Power Play - Critics of the country's spy agencies are hopeful a review of the agencies will lead to change.
They are particularly pleased that the review will look at whether the definition of 'private communication' in the legislation governing the Government Communications Security Bureau (GCSB) is satisfactory.
Under the current definition, communications are not deemed private if people have an expectation their personal communications might be monitored.
Ironically, after the disclosures by American whistleblower Edward Snowden, most people might now expect their electronic communications are intercepted. Under the definition in the law, critics argue that opens the way for the GCSB to do exactly what people expect it is doing.
This is despite denials it is engaging in mass surveillance.
But again there is no clear definition of what mass surveillance means, and Prime Minister John Key has always been careful to say he is advised the GCSB acts within the law.
Acting within the law then goes back to the definition of private communication, and a debate over whether it leaves room for the bureau to lawfully monitor what most people would reasonably deem private communications.
The review, to be conducted by former Deputy Prime Minister Sir Michael Cullen, and lawyer and company director Dame Patsy Reddy, will presumably clarify that point.
The Inspector-General of Intelligence and Security, Cheryl Gwyn, who is conducting her own inquiry into the activities of the GCSB, is also looking at the definition of 'private communication' and whether that can be used to enable the the bureau to spy on private citizens' communications.
As well, the review will consider whether the Countering Foreign Terrorist Fighters legislation, which is due to expire on 31 March 2017, should be extended or modified.
That law, which was rushed through Parliament, gave the SIS greater powers of surveillance.
United Future leader Peter Dunne said the review was timely, given the legislation, and given that the US House of Representatives had voted to outlaw the mass collection of private telephone data by the National Security Agency (NSA).
Mr Dunne said he also hoped the review would look at New Zealand's relationship with its Five Eyes partners - the US, Canada, Australia and Britain - and whether the rights and privacy of New Zealanders were compromised by how the alliance operated.
Importantly, he hoped the review considers the definition and protection of metadata.
He said he reached an agreement with the Prime Minister in 2013 that it be reviewed, but so far nothing had happened.
Meanwhile, Ms Gwyn has just announced another inquiry, this time into allegations the GCSB had helped Trade Minister Tim Groser's bid to head the World Trade Organisation in 2013.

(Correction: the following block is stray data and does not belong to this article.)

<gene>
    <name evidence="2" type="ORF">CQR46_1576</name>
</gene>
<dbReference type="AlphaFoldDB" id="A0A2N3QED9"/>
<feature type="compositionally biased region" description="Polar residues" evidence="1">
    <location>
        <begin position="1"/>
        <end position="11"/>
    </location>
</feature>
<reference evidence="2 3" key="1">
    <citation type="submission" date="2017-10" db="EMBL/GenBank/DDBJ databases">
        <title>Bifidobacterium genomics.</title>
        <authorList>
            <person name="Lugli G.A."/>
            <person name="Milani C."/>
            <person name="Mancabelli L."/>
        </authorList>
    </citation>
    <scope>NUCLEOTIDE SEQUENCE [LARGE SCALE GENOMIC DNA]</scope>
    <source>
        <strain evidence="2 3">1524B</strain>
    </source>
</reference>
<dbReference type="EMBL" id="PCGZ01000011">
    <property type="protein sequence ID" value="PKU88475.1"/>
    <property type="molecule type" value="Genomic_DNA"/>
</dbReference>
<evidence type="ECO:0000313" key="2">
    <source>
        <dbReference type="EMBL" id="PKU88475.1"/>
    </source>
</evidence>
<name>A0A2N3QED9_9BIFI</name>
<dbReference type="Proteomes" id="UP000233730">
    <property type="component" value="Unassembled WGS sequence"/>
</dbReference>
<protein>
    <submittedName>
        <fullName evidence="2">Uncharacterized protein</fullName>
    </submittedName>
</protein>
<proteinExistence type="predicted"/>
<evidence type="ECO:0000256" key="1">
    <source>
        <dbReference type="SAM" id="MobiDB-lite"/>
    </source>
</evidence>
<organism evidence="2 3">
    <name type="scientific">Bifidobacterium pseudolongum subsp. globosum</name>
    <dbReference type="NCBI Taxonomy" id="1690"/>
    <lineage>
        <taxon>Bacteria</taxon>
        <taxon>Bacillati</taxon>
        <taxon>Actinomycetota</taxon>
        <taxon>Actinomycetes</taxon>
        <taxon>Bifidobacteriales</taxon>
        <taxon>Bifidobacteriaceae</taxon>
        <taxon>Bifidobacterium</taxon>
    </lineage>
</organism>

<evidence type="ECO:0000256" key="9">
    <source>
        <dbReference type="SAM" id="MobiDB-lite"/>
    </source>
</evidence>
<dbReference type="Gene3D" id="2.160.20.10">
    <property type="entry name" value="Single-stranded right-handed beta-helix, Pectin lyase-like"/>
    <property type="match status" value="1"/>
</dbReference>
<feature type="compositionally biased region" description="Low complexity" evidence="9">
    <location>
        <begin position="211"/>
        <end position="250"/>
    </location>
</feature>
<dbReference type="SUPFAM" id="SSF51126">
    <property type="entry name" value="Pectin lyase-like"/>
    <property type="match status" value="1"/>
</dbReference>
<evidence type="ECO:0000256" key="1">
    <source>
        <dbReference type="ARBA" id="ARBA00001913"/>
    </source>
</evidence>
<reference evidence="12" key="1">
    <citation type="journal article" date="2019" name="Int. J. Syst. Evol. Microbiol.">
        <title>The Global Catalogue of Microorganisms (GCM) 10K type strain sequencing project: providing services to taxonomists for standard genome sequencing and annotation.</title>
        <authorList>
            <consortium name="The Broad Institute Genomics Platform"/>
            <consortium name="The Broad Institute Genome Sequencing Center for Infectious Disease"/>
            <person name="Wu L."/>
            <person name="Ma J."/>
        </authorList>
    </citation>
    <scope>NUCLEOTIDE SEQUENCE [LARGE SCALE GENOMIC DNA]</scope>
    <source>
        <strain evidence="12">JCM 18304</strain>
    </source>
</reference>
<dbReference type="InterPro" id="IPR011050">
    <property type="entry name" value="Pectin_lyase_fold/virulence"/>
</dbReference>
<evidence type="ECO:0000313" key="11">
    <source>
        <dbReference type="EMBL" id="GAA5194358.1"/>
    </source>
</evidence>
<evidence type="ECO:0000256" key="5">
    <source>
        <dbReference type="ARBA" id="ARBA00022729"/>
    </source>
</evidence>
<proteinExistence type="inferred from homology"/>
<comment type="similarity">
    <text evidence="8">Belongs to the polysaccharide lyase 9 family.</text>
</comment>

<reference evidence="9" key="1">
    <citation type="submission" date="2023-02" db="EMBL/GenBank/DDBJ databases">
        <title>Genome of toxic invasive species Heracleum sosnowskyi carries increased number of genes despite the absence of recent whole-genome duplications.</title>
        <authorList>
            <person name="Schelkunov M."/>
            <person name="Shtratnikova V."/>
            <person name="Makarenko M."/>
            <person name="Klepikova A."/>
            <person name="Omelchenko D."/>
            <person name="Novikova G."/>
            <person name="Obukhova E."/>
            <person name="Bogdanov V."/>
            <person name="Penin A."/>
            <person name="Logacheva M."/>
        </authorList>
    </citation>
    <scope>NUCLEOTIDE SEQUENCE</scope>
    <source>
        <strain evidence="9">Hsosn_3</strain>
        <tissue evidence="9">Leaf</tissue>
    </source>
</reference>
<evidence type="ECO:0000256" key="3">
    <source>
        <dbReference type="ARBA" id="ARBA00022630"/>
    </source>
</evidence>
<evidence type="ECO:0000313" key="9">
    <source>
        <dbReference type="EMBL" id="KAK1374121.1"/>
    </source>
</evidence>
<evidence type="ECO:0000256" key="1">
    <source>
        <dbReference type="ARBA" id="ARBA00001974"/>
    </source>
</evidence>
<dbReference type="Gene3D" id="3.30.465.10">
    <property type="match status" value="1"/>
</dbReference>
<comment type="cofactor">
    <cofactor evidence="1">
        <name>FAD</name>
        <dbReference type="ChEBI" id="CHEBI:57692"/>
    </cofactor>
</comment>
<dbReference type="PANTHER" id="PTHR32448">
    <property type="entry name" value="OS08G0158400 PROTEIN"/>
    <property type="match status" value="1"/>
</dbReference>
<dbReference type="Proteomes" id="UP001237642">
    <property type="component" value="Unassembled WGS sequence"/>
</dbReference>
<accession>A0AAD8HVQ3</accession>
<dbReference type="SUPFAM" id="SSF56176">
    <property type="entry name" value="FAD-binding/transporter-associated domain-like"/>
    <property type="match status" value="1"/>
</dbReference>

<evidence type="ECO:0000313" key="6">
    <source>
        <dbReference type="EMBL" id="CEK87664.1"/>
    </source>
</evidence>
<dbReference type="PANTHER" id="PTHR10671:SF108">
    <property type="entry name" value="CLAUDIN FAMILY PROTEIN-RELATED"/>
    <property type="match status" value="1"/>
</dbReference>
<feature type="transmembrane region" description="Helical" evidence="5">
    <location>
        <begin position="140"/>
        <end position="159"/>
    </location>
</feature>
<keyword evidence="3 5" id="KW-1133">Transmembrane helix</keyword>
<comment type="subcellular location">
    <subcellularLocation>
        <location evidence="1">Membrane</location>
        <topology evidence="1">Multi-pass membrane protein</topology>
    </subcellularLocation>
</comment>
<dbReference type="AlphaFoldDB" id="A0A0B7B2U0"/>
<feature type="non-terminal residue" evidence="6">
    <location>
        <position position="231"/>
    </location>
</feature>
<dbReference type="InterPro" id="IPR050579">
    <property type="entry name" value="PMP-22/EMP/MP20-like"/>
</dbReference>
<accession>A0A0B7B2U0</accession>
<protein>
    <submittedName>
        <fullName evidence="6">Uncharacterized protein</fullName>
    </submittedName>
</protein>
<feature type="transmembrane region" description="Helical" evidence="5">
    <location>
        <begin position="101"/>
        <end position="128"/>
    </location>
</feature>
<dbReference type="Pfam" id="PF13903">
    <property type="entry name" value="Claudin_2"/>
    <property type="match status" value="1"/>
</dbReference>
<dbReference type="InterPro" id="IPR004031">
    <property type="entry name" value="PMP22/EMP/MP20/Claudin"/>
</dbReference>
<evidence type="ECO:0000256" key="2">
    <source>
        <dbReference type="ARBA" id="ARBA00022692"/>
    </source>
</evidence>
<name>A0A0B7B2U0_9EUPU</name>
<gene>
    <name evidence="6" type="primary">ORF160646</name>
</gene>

In March, journalist Nicky Hager said he had seen documents showing the bureau was snooping on candidates who were competing against Mr Groser.
Ms Gwyn said she was unlikely to publicly confirm whether that had happened or not, but would look at the way the GCSB considered undertaking foreign intelligence activities.
She is already investigating other claims about the GCSB spying on the South Pacific and gathering electronic data of New Zealanders.
So the country's spy agencies are under increasing scrutiny.
The question now is: Will the review and other inquiries help placate public concern about the conduct of the country's spy agencies?
Mr Key has consistently defended their operations and argued they obeyed the law.
But critics have continued to argue persuasively that the GCSB has been gathering private communications of New Zealand citizens by exploiting what they say is a loophole in the law around the definition of private communications.
Those worries have been largely fueled by Mr Snowden's disclosures that Five Eyes security agencies engage in mass surveillance.
Mr Key has repeatedly attacked Mr Snowden's credibility, saying he is wrong or that his information is out-of-date.
But the Prime Minister has repeatedly failed to produce any evidence to support his denunciation of Mr Snowden.
What is most needed from the review is a clear summary of how the intelligence agencies can best work to protect New Zealanders' safety and interests while not compromising their privacy and freedoms.
Most people accept there is a need for spy agencies.
The challenge is to ensure they are able to do their job without trampling on the rights of the citizens they are meant to protect.
If Sir Michael and Dame Patsy can achieve that they will do much to improve public confidence in the country's intelligence agencies and ensure those agencies have the appropriate powers to keep the country safe.
In the meantime, too, the investigations by Ms Gwyn might also reassure the public.
Mr Key will argue, with some justification, that this is all evidence that under his government the country's spy agencies face greater, not less, accountability.
But the critics will wait for the review and inquiries to report back before deciding whether he is right.